Itís hard to improve on natureís designs. Some times a dead leaf or twig will fall in the wrong place and can be carefully removed, but art-directing nature is almost impossible. In a preserve many shots can be made from the trails if you look carefully. Most preserves will not let you off the trails. A local guide can be very helpful if you are diplomatic and donít violate the rules. Get to know your guide and their projects. If you show respect for the forest and rules they may make areas available that careless crews would not be let into. Donít expect that just because you are making a video or film that they will help or even have time to help. There are many study groups that have access and maybe even have a guide available. You might hire someone. If you promise them footage, provide it. Notes on the back of your map will probably get lost. You might trade your footage for things that you donít have time to get such as animal footage. Except for snails, slugs and ants, getting animals and even birds takes lots of time and very long lenses. Consider buying stock shots of a few shots. (David Fortney.com and other stock houses)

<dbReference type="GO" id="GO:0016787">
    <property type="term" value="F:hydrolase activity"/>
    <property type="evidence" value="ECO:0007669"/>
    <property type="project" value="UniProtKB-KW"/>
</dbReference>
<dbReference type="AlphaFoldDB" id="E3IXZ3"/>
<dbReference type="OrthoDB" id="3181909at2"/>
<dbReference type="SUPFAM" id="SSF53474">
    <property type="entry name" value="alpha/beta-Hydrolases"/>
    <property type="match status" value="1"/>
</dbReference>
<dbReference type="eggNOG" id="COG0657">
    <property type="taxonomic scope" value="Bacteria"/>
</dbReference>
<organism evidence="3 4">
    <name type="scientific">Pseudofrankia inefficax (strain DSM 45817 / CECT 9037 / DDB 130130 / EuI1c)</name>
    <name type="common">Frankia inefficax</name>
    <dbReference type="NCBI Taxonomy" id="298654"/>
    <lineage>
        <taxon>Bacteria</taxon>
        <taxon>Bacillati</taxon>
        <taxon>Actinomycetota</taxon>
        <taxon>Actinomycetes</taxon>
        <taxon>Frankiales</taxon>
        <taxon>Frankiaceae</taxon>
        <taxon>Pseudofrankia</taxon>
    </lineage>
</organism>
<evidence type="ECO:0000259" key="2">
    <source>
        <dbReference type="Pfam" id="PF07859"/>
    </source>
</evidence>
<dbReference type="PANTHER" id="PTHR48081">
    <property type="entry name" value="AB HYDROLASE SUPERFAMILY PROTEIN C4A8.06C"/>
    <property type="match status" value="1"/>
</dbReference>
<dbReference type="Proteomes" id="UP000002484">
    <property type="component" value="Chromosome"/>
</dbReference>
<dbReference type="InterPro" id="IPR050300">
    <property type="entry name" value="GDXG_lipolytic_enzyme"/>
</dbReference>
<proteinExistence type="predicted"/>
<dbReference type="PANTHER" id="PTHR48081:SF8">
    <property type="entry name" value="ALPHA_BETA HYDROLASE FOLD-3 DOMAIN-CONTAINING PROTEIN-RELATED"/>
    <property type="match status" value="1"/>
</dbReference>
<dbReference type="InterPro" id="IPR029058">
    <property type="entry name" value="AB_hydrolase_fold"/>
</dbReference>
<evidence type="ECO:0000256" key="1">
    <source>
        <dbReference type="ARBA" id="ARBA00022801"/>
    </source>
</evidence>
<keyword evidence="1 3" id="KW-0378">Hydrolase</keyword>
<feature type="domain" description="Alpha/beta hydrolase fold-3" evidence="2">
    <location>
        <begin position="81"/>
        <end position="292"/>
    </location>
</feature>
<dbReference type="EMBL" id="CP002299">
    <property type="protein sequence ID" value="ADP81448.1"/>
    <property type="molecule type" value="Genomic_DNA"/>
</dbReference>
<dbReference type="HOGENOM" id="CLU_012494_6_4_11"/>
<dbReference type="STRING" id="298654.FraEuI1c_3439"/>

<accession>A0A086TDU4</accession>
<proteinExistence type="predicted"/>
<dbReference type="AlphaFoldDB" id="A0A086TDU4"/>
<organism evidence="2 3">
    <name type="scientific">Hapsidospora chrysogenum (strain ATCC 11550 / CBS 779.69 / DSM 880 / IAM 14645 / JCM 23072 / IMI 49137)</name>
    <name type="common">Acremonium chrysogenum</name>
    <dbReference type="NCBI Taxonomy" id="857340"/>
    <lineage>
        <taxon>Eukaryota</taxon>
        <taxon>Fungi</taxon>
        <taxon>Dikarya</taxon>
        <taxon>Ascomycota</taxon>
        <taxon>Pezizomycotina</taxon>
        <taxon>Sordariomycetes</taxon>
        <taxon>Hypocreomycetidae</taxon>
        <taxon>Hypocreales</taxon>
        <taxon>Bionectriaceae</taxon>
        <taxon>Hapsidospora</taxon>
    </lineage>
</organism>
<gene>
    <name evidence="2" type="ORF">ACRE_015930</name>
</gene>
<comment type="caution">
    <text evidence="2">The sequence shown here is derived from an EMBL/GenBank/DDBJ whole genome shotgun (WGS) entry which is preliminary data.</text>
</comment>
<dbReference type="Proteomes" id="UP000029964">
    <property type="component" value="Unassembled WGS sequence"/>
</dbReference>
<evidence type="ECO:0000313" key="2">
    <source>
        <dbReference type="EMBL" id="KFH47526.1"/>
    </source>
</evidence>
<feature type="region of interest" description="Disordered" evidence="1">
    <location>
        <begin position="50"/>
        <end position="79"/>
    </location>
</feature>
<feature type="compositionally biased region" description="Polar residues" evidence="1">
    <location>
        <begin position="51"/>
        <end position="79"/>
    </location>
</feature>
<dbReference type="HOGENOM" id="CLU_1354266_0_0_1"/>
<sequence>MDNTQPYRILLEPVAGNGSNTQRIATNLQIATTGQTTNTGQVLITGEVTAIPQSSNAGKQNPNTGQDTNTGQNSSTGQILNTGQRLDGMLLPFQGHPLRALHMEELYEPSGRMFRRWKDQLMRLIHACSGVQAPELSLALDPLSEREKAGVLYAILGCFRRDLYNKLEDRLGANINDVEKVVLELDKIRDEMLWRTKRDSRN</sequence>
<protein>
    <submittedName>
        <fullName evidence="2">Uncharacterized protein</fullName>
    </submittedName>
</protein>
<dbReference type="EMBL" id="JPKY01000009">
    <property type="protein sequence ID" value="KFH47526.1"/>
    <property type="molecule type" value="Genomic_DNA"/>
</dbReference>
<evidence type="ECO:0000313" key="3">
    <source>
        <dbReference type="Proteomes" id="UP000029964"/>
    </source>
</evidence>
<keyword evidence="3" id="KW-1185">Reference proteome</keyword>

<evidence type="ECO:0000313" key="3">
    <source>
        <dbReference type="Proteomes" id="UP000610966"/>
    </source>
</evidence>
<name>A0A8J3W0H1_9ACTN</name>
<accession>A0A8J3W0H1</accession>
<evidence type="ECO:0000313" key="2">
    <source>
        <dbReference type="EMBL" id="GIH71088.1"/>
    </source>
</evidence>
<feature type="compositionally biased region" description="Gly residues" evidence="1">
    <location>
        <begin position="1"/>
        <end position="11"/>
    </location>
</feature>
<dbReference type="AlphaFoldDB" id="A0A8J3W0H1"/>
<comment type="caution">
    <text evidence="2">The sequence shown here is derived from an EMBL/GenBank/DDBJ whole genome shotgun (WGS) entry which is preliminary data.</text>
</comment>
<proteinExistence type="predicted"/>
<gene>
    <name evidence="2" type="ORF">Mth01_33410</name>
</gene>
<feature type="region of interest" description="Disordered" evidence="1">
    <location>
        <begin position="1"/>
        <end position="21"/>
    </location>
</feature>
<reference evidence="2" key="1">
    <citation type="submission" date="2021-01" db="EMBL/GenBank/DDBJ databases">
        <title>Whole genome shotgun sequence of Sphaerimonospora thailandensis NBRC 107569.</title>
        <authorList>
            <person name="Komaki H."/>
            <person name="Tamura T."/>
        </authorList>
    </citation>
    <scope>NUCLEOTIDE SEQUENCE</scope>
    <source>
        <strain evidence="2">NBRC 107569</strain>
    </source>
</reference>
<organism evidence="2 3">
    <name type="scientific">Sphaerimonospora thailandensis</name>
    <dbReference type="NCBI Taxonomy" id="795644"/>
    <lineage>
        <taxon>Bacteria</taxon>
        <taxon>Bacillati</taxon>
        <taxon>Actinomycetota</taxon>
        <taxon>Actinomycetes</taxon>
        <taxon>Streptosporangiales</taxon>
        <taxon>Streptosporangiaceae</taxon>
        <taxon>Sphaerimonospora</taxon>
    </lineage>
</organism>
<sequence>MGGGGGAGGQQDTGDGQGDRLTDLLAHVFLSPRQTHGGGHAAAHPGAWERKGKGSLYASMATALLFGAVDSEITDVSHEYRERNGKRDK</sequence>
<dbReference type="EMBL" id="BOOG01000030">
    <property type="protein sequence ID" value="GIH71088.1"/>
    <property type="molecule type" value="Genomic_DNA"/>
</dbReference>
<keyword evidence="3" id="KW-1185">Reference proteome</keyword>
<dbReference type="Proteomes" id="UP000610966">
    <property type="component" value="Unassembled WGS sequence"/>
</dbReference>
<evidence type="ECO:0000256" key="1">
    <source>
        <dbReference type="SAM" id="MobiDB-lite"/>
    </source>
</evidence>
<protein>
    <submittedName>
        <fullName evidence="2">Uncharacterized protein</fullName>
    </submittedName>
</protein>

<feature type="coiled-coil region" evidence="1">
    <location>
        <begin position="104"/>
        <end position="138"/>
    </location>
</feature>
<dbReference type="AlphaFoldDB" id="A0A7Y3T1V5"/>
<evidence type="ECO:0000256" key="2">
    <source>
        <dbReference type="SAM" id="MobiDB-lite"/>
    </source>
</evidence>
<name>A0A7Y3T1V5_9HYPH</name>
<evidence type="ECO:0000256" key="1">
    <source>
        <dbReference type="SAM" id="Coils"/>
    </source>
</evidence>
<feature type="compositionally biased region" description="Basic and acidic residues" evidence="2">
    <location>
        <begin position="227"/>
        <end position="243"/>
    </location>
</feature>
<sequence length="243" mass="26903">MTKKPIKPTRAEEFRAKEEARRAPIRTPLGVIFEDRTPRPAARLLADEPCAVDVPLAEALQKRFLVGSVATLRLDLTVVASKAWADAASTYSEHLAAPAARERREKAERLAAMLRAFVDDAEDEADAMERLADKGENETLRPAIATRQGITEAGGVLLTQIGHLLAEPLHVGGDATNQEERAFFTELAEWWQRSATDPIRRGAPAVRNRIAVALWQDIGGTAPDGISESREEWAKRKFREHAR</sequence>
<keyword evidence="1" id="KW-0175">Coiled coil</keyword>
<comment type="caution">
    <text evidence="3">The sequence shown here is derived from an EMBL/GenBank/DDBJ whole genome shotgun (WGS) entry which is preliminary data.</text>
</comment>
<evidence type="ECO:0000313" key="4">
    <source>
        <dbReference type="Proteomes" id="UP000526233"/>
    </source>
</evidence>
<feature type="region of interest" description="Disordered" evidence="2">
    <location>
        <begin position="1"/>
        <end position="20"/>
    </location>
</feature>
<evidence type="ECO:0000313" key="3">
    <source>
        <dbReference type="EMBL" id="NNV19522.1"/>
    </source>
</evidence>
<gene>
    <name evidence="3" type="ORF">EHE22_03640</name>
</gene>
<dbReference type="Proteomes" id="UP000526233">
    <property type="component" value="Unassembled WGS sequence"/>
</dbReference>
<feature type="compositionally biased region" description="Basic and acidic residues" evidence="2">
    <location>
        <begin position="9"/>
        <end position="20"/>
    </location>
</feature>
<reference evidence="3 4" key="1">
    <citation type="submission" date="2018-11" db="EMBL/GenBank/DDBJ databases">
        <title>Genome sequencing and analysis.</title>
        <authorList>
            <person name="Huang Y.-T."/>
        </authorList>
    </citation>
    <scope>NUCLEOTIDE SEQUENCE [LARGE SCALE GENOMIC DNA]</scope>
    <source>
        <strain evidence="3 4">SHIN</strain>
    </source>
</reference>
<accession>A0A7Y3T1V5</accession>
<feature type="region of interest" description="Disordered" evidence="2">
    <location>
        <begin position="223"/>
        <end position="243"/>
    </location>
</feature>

People will evaluate your professionalism by your camera equipment. 16 mm or Betacam is more impressive than a "prosummer" (hype term) digital camcorder. You can explain that it cost $3000 is "DIGITAL" and "3 CHIP" and that you have shot award winning stuff with it and it allows you to travel as a tourist, etc.

Film crews before you may have given us all a bad name. You will have to prove that you are an exception. Many rangers are very busy. Higher ups may say no when people on the site might allow more and the opposite. Ask what is possible, donít demand access and permission. Most areas have hours not advantageous to shooting. Your diplomacy may get access earlier and later. Also consider other areas not under park control. Get permission. Donít screw it up for the rest of us.

You can help local shooters with hard-to-get extra film, tape and equipment. People might even meet you on your way home when you are through shooting. Film, tape or a tripod is often hard to get locally.

Be quiet for other visitors.


A diopter is very useful when shooting close. A fast still lens like a 50mm in reverse will allow very close focus. Good support and the ability to move easily in and out is helpful. A small camera focus slide may be helpful for small adjustments.